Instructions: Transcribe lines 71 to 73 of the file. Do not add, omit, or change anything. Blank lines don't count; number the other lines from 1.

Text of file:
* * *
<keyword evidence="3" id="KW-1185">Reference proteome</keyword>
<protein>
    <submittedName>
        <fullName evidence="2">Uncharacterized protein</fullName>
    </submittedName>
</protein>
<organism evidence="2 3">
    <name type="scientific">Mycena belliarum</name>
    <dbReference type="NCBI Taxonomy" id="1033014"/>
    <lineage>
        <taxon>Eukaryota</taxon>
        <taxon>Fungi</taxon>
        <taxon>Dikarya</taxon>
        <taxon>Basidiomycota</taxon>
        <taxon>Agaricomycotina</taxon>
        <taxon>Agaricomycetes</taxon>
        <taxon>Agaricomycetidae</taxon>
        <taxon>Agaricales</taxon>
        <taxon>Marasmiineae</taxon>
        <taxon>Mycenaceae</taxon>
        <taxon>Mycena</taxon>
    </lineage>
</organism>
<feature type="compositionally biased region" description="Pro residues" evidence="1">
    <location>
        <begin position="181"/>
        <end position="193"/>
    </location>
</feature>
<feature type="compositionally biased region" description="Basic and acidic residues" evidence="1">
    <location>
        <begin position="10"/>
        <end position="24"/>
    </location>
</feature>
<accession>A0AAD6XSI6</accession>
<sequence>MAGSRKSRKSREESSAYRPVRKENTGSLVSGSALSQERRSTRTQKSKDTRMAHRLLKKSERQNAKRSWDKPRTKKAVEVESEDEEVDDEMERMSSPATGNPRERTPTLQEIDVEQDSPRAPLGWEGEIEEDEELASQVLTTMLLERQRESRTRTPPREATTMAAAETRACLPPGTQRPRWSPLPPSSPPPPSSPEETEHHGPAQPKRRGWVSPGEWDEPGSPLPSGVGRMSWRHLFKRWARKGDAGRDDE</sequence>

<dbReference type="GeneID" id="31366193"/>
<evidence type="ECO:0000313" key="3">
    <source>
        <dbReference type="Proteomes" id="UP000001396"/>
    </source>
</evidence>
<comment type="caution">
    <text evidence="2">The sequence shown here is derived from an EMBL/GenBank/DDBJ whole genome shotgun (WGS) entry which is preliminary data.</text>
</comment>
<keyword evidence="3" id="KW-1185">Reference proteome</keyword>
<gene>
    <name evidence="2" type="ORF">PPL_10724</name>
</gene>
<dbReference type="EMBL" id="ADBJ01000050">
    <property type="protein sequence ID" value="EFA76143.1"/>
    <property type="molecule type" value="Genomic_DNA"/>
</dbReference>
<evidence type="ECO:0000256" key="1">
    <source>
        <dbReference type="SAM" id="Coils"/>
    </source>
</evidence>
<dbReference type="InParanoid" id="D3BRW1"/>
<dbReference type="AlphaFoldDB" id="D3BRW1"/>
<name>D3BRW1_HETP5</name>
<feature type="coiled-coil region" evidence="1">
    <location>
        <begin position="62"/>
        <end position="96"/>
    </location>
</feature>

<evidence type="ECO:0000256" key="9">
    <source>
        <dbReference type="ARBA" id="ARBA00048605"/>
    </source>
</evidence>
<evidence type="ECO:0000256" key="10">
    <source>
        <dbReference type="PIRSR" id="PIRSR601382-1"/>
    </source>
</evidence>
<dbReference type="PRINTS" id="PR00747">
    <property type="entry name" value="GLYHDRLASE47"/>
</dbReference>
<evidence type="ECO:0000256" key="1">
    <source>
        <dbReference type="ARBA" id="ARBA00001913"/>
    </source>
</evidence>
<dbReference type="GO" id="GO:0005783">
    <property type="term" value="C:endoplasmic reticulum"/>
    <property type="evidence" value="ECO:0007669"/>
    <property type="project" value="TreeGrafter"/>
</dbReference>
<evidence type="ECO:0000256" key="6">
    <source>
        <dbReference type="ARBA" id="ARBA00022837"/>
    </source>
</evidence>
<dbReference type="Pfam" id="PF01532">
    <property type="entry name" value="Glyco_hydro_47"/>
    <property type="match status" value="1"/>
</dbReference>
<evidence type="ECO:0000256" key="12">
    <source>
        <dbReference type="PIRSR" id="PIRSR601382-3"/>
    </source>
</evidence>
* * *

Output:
        <dbReference type="ARBA" id="ARBA00048605"/>
    </source>
</evidence>